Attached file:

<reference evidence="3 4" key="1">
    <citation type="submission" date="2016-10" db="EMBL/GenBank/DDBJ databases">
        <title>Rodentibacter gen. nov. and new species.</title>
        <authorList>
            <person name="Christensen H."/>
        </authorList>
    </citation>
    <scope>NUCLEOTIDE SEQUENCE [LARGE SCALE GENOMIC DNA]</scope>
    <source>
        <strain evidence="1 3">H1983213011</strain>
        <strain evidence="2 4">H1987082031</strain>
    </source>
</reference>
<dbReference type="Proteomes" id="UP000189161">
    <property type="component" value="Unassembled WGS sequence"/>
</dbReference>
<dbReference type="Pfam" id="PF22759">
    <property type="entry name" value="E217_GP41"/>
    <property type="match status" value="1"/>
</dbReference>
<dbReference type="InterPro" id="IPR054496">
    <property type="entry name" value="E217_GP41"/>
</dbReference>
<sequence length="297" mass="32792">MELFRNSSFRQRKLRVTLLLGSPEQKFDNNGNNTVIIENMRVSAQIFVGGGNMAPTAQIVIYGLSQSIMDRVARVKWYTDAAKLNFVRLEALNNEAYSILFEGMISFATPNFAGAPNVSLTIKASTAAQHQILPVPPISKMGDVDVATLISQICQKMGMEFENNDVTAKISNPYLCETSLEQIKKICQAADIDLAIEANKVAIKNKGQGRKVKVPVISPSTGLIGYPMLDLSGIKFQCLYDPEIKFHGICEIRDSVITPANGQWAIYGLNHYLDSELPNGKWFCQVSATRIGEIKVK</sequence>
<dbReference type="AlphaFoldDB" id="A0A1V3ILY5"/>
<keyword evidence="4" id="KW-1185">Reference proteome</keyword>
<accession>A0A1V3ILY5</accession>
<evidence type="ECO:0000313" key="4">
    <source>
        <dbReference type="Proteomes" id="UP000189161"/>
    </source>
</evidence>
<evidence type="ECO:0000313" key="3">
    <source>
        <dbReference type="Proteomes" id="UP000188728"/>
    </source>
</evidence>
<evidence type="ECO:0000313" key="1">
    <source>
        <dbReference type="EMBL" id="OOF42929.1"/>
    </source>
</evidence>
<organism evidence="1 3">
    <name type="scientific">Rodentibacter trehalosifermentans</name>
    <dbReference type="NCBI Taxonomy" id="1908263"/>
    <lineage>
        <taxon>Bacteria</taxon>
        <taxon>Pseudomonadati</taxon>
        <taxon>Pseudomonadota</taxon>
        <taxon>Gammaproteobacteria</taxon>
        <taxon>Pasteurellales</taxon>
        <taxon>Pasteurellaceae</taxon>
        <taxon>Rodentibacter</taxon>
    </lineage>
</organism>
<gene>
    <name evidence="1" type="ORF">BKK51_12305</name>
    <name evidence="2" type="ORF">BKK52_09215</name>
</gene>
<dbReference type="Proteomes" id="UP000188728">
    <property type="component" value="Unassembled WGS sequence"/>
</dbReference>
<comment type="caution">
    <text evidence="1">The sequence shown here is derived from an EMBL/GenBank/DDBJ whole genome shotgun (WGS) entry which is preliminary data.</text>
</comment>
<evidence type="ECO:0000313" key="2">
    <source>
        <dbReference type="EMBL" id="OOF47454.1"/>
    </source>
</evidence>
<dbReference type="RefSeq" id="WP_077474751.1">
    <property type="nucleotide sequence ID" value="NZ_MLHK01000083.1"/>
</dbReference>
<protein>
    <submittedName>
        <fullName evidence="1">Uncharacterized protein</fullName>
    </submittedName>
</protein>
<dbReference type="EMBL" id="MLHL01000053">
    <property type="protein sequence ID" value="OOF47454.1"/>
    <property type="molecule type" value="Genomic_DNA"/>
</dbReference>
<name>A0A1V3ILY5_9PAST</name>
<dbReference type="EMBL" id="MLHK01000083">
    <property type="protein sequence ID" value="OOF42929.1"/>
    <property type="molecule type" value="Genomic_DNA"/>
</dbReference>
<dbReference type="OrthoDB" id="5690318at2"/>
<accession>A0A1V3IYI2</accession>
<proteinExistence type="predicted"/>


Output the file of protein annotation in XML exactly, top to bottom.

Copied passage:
<reference evidence="3 4" key="1">
    <citation type="submission" date="2016-10" db="EMBL/GenBank/DDBJ databases">
        <title>Rodentibacter gen. nov. and new species.</title>
        <authorList>
            <person name="Christensen H."/>
        </authorList>
    </citation>
    <scope>NUCLEOTIDE SEQUENCE [LARGE SCALE GENOMIC DNA]</scope>
    <source>
        <strain evidence="1 3">H1983213011</strain>
        <strain evidence="2 4">H1987082031</strain>
    </source>
</reference>
<dbReference type="Proteomes" id="UP000189161">
    <property type="component" value="Unassembled WGS sequence"/>
</dbReference>
<dbReference type="Pfam" id="PF22759">
    <property type="entry name" value="E217_GP41"/>
    <property type="match status" value="1"/>
</dbReference>
<dbReference type="InterPro" id="IPR054496">
    <property type="entry name" value="E217_GP41"/>
</dbReference>
<sequence length="297" mass="32792">MELFRNSSFRQRKLRVTLLLGSPEQKFDNNGNNTVIIENMRVSAQIFVGGGNMAPTAQIVIYGLSQSIMDRVARVKWYTDAAKLNFVRLEALNNEAYSILFEGMISFATPNFAGAPNVSLTIKASTAAQHQILPVPPISKMGDVDVATLISQICQKMGMEFENNDVTAKISNPYLCETSLEQIKKICQAADIDLAIEANKVAIKNKGQGRKVKVPVISPSTGLIGYPMLDLSGIKFQCLYDPEIKFHGICEIRDSVITPANGQWAIYGLNHYLDSELPNGKWFCQVSATRIGEIKVK</sequence>
<dbReference type="AlphaFoldDB" id="A0A1V3ILY5"/>
<keyword evidence="4" id="KW-1185">Reference proteome</keyword>
<accession>A0A1V3ILY5</accession>
<evidence type="ECO:0000313" key="4">
    <source>
        <dbReference type="Proteomes" id="UP000189161"/>
    </source>
</evidence>
<evidence type="ECO:0000313" key="3">
    <source>
        <dbReference type="Proteomes" id="UP000188728"/>
    </source>
</evidence>
<evidence type="ECO:0000313" key="1">
    <source>
        <dbReference type="EMBL" id="OOF42929.1"/>
    </source>
</evidence>
<organism evidence="1 3">
    <name type="scientific">Rodentibacter trehalosifermentans</name>
    <dbReference type="NCBI Taxonomy" id="1908263"/>
    <lineage>
        <taxon>Bacteria</taxon>
        <taxon>Pseudomonadati</taxon>
        <taxon>Pseudomonadota</taxon>
        <taxon>Gammaproteobacteria</taxon>
        <taxon>Pasteurellales</taxon>
        <taxon>Pasteurellaceae</taxon>
        <taxon>Rodentibacter</taxon>
    </lineage>
</organism>
<gene>
    <name evidence="1" type="ORF">BKK51_12305</name>
    <name evidence="2" type="ORF">BKK52_09215</name>
</gene>
<dbReference type="Proteomes" id="UP000188728">
    <property type="component" value="Unassembled WGS sequence"/>
</dbReference>
<comment type="caution">
    <text evidence="1">The sequence shown here is derived from an EMBL/GenBank/DDBJ whole genome shotgun (WGS) entry which is preliminary data.</text>
</comment>
<evidence type="ECO:0000313" key="2">
    <source>
        <dbReference type="EMBL" id="OOF47454.1"/>
    </source>
</evidence>
<dbReference type="RefSeq" id="WP_077474751.1">
    <property type="nucleotide sequence ID" value="NZ_MLHK01000083.1"/>
</dbReference>
<protein>
    <submittedName>
        <fullName evidence="1">Uncharacterized protein</fullName>
    </submittedName>
</protein>
<dbReference type="EMBL" id="MLHL01000053">
    <property type="protein sequence ID" value="OOF47454.1"/>
    <property type="molecule type" value="Genomic_DNA"/>
</dbReference>
<name>A0A1V3ILY5_9PAST</name>
<dbReference type="EMBL" id="MLHK01000083">
    <property type="protein sequence ID" value="OOF42929.1"/>
    <property type="molecule type" value="Genomic_DNA"/>
</dbReference>
<dbReference type="OrthoDB" id="5690318at2"/>
<accession>A0A1V3IYI2</accession>
<proteinExistence type="predicted"/>